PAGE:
Tags: ISIS/Islamic State | War on Terrorism | isis | underground | network | paris | terror

WSJ: Underground Network Helping Terrorists Operate

By    |   Friday, 30 Jan 2015 07:33 PM

The Islamic State (ISIS) is believed to be operating an underground network that may have helped terrorist Amedy Coulibaly carry out his terror attack on a Paris kosher grocery store earlier this month and helped his wife escape to Syria, even though there isn't evidence that Coulibaly took his orders from the group.

"It's a new operating mode," Daniel Fellous, a French attorney who specializes in terrorism cases, told The Wall Street Journal.

Because of the network, Coulibaly's widow, Frenchwoman Hayat Boumeddiene was able to make it to an ISIS checkpoint in northern Syria and slip through. Officials say the militants were told to give her special treatment, as the same day she crossed the border, her husband started his terror spree.

Authorities are seeking Boumeddiene, who a counterterrorism officials described as "a high-value asset — because she knows a lot about the preparation of the attack," said a counterterrorism official.

Western counterterrorism experts say that the existence of the network means that even people who are not specifically members of a terror group can still make use of its resources and protection.

And in Coulibaly's case, there is no evidence ISIS gave him his marching orders, even though he pledged his allegiance to the group in a video.

But still, he was able to tap into the network, which started growing with al-Qaida but now is reforming around the Islamic State.

Court documents that years before Coulibaly's attacks, the network was sending French nationals to fight against American troops in Afghanistan, but the French thought they had dismantled the network.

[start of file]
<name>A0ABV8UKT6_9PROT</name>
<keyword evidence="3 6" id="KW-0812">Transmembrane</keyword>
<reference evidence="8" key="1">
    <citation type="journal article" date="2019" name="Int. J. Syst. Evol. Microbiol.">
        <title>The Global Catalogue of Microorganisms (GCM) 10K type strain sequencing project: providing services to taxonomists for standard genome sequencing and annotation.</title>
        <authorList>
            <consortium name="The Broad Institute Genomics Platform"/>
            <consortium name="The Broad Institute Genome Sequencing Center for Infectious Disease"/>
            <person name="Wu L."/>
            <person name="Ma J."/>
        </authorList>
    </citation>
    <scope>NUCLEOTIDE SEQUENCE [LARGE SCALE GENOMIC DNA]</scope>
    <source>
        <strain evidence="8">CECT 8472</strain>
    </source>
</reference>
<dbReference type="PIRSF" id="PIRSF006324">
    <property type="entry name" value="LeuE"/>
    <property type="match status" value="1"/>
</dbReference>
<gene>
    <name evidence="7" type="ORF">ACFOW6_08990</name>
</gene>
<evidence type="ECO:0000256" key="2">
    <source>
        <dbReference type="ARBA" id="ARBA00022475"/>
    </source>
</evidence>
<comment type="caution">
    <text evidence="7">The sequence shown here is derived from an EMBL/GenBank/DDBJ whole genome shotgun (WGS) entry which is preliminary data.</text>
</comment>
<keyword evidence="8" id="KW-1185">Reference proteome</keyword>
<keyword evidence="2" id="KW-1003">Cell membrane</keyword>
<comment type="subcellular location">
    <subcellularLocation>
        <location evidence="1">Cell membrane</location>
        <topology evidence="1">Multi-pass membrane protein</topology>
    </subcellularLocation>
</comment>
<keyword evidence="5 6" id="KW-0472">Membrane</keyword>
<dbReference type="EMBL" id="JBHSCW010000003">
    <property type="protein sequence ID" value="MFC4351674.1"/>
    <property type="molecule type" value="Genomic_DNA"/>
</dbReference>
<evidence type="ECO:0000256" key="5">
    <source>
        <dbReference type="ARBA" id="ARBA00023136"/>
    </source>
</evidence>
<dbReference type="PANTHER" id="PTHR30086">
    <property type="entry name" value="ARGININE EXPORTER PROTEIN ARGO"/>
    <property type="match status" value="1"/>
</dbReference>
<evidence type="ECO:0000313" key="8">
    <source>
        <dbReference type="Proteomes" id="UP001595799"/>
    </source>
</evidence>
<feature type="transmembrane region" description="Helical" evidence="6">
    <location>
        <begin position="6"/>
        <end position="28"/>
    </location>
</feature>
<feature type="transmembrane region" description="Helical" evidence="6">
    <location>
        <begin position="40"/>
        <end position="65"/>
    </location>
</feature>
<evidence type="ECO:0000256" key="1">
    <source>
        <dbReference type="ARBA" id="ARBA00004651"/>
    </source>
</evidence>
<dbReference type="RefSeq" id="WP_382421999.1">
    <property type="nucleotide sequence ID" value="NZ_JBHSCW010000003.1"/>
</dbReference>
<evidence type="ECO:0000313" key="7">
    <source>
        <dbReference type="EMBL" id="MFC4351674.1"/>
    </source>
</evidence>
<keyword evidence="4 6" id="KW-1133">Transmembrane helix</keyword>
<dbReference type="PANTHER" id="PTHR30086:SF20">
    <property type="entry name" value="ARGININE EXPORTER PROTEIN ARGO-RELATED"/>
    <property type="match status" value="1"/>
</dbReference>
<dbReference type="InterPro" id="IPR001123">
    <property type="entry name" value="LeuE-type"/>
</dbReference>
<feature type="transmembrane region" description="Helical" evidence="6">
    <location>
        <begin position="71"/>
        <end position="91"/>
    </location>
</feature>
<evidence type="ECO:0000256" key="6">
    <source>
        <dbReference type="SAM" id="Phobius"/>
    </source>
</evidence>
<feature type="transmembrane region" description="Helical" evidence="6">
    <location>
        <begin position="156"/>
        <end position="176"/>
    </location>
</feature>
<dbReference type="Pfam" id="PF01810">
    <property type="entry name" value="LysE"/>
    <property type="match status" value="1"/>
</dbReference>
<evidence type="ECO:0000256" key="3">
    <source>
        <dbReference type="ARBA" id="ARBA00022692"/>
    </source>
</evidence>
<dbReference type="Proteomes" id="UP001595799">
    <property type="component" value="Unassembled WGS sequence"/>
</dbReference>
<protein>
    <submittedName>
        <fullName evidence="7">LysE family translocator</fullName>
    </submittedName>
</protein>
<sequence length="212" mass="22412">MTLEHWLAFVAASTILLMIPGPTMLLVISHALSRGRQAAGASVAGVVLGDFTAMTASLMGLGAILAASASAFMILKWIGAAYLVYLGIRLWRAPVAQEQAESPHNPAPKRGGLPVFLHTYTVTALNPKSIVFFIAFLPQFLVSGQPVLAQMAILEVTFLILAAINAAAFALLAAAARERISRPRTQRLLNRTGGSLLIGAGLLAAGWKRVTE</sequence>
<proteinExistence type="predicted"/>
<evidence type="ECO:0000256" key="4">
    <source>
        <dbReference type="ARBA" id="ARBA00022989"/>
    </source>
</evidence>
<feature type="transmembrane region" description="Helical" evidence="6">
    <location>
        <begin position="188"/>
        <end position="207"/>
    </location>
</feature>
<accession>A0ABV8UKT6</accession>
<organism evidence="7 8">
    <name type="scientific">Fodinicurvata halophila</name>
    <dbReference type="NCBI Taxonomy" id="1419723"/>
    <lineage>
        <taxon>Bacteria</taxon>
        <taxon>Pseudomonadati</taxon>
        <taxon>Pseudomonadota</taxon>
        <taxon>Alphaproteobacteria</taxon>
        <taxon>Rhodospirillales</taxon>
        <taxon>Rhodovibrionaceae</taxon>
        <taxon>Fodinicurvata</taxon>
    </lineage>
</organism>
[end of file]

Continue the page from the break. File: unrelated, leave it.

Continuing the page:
However, last July, nine people were convicted in a French court on charges of assisting an Afghan jihadist network, and police believe that some in the group had expertise they used to help Coulibaly.

The network reportedly stretches across several continents and into Italy, Turkey, and more. During the trial, one of the suspects, Yassine Bouzid, acknowledged that he helped militants reach Afghanistan, and police recently questioned him about the Coulibaly attacks.

Another of the people in the July 2014 case, Mohamed Belhoucine, is suspected of helping Boumeddiene reach Syria.

Authorities say Coulibaly and Belhoucine were in the French prison in Villepinte at the same time, although it is not clear if they met there, and once Coulibaly was released from Villepinte last March, he reunited with his wife and began stockpiling weapons for hisParis atttack.

Part of his plans were to send her to Syria, which would put her out of the reach of French authorities, and investigators say Belhoucine helped pave the way by using his brother, Mehdi, as a person with no criminal record to escort her through without arousing suspicions.

Boumeddiene's special treatment is a sign the Islamic State has plans for her, a counterterrorism official said, noting that she is "set to be used for propaganda purposes later on."

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The Islamic State (ISIS) is believed to be operating an underground network that may have helped terrorist Amedy Coulibaly carry out his terror attack on a Paris kosher grocery store earlier this month...
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2015-33-30
Friday, 30 Jan 2015 07:33 PM
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